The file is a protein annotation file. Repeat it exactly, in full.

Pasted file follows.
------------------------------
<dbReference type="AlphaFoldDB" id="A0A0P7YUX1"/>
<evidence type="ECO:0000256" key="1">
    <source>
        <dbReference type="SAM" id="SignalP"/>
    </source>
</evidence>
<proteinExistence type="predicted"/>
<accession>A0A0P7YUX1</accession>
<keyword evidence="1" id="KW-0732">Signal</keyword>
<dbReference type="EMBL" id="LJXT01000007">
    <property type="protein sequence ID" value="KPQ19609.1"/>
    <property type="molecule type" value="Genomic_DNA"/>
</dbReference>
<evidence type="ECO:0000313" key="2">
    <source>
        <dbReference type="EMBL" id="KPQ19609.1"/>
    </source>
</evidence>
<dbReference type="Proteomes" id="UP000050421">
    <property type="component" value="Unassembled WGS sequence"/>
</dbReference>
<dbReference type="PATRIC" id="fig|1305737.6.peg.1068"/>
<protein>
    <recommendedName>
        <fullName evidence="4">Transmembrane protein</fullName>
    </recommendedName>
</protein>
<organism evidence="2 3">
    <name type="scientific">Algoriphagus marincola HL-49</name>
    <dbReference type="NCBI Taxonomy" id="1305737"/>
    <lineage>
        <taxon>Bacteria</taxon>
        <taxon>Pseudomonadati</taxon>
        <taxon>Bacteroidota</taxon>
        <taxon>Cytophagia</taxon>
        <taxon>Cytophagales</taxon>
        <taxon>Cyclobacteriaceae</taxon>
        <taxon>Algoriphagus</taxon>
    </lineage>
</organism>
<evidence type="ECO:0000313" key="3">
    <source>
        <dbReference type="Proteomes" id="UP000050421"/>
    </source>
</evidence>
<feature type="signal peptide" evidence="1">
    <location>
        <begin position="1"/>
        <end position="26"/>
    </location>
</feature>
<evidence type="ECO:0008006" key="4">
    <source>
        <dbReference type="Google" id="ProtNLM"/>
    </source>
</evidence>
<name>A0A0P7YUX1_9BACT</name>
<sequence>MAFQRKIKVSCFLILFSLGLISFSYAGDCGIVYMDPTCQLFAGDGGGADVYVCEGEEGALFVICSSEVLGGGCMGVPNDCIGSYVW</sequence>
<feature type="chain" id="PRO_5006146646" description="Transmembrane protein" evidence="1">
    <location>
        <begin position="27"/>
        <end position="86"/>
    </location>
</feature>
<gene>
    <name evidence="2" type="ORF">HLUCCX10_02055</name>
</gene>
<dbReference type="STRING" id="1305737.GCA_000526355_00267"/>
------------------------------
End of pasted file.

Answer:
<dbReference type="AlphaFoldDB" id="A0A0P7YUX1"/>
<evidence type="ECO:0000256" key="1">
    <source>
        <dbReference type="SAM" id="SignalP"/>
    </source>
</evidence>
<proteinExistence type="predicted"/>
<accession>A0A0P7YUX1</accession>
<keyword evidence="1" id="KW-0732">Signal</keyword>
<dbReference type="EMBL" id="LJXT01000007">
    <property type="protein sequence ID" value="KPQ19609.1"/>
    <property type="molecule type" value="Genomic_DNA"/>
</dbReference>
<evidence type="ECO:0000313" key="2">
    <source>
        <dbReference type="EMBL" id="KPQ19609.1"/>
    </source>
</evidence>
<dbReference type="Proteomes" id="UP000050421">
    <property type="component" value="Unassembled WGS sequence"/>
</dbReference>
<dbReference type="PATRIC" id="fig|1305737.6.peg.1068"/>
<protein>
    <recommendedName>
        <fullName evidence="4">Transmembrane protein</fullName>
    </recommendedName>
</protein>
<organism evidence="2 3">
    <name type="scientific">Algoriphagus marincola HL-49</name>
    <dbReference type="NCBI Taxonomy" id="1305737"/>
    <lineage>
        <taxon>Bacteria</taxon>
        <taxon>Pseudomonadati</taxon>
        <taxon>Bacteroidota</taxon>
        <taxon>Cytophagia</taxon>
        <taxon>Cytophagales</taxon>
        <taxon>Cyclobacteriaceae</taxon>
        <taxon>Algoriphagus</taxon>
    </lineage>
</organism>
<evidence type="ECO:0000313" key="3">
    <source>
        <dbReference type="Proteomes" id="UP000050421"/>
    </source>
</evidence>
<feature type="signal peptide" evidence="1">
    <location>
        <begin position="1"/>
        <end position="26"/>
    </location>
</feature>
<evidence type="ECO:0008006" key="4">
    <source>
        <dbReference type="Google" id="ProtNLM"/>
    </source>
</evidence>
<name>A0A0P7YUX1_9BACT</name>
<sequence>MAFQRKIKVSCFLILFSLGLISFSYAGDCGIVYMDPTCQLFAGDGGGADVYVCEGEEGALFVICSSEVLGGGCMGVPNDCIGSYVW</sequence>
<feature type="chain" id="PRO_5006146646" description="Transmembrane protein" evidence="1">
    <location>
        <begin position="27"/>
        <end position="86"/>
    </location>
</feature>
<gene>
    <name evidence="2" type="ORF">HLUCCX10_02055</name>
</gene>
<dbReference type="STRING" id="1305737.GCA_000526355_00267"/>